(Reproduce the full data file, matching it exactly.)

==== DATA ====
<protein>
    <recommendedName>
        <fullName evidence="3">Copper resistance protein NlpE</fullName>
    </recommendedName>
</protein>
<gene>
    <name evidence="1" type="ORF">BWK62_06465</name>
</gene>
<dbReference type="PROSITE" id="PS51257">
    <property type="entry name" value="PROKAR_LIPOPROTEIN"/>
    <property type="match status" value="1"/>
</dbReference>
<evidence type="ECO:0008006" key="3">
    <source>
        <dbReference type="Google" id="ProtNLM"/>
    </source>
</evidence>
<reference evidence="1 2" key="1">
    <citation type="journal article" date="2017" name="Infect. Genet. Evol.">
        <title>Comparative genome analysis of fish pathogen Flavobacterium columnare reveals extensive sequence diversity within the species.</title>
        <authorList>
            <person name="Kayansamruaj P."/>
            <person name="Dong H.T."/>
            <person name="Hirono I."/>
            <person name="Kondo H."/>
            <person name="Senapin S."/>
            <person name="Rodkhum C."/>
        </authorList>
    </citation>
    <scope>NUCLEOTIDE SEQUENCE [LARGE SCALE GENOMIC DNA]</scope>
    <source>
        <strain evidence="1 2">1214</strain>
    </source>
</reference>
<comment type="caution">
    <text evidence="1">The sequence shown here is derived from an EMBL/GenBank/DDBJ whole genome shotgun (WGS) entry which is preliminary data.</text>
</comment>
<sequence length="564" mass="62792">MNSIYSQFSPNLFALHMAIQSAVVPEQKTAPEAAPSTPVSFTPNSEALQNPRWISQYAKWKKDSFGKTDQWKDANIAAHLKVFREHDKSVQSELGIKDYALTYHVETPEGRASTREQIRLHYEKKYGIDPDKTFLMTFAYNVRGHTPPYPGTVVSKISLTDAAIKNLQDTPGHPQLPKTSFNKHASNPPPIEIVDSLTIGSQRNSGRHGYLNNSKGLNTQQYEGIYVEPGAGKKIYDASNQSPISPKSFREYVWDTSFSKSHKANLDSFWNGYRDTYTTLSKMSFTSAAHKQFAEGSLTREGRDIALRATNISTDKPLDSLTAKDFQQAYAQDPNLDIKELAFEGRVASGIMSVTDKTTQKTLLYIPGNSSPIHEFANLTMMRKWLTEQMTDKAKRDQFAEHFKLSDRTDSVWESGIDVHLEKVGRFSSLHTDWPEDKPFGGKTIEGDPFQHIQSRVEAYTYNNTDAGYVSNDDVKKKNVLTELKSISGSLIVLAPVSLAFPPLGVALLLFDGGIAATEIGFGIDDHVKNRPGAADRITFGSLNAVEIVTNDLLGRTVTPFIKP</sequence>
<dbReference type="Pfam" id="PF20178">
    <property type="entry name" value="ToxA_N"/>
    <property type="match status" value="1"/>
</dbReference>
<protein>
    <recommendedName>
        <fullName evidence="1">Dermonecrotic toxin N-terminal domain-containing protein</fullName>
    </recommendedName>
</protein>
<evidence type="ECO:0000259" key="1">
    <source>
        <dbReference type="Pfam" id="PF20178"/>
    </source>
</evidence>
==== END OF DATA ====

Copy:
<protein>
    <recommendedName>
        <fullName evidence="3">Copper resistance protein NlpE</fullName>
    </recommendedName>
</protein>
<gene>
    <name evidence="1" type="ORF">BWK62_06465</name>
</gene>
<dbReference type="PROSITE" id="PS51257">
    <property type="entry name" value="PROKAR_LIPOPROTEIN"/>
    <property type="match status" value="1"/>
</dbReference>
<evidence type="ECO:0008006" key="3">
    <source>
        <dbReference type="Google" id="ProtNLM"/>
    </source>
</evidence>
<reference evidence="1 2" key="1">
    <citation type="journal article" date="2017" name="Infect. Genet. Evol.">
        <title>Comparative genome analysis of fish pathogen Flavobacterium columnare reveals extensive sequence diversity within the species.</title>
        <authorList>
            <person name="Kayansamruaj P."/>
            <person name="Dong H.T."/>
            <person name="Hirono I."/>
            <person name="Kondo H."/>
            <person name="Senapin S."/>
            <person name="Rodkhum C."/>
        </authorList>
    </citation>
    <scope>NUCLEOTIDE SEQUENCE [LARGE SCALE GENOMIC DNA]</scope>
    <source>
        <strain evidence="1 2">1214</strain>
    </source>
</reference>
<comment type="caution">
    <text evidence="1">The sequence shown here is derived from an EMBL/GenBank/DDBJ whole genome shotgun (WGS) entry which is preliminary data.</text>
</comment>
<sequence length="564" mass="62792">MNSIYSQFSPNLFALHMAIQSAVVPEQKTAPEAAPSTPVSFTPNSEALQNPRWISQYAKWKKDSFGKTDQWKDANIAAHLKVFREHDKSVQSELGIKDYALTYHVETPEGRASTREQIRLHYEKKYGIDPDKTFLMTFAYNVRGHTPPYPGTVVSKISLTDAAIKNLQDTPGHPQLPKTSFNKHASNPPPIEIVDSLTIGSQRNSGRHGYLNNSKGLNTQQYEGIYVEPGAGKKIYDASNQSPISPKSFREYVWDTSFSKSHKANLDSFWNGYRDTYTTLSKMSFTSAAHKQFAEGSLTREGRDIALRATNISTDKPLDSLTAKDFQQAYAQDPNLDIKELAFEGRVASGIMSVTDKTTQKTLLYIPGNSSPIHEFANLTMMRKWLTEQMTDKAKRDQFAEHFKLSDRTDSVWESGIDVHLEKVGRFSSLHTDWPEDKPFGGKTIEGDPFQHIQSRVEAYTYNNTDAGYVSNDDVKKKNVLTELKSISGSLIVLAPVSLAFPPLGVALLLFDGGIAATEIGFGIDDHVKNRPGAADRITFGSLNAVEIVTNDLLGRTVTPFIKP</sequence>
<dbReference type="Pfam" id="PF20178">
    <property type="entry name" value="ToxA_N"/>
    <property type="match status" value="1"/>
</dbReference>
<protein>
    <recommendedName>
        <fullName evidence="1">Dermonecrotic toxin N-terminal domain-containing protein</fullName>
    </recommendedName>
</protein>
<evidence type="ECO:0000259" key="1">
    <source>
        <dbReference type="Pfam" id="PF20178"/>
    </source>
</evidence>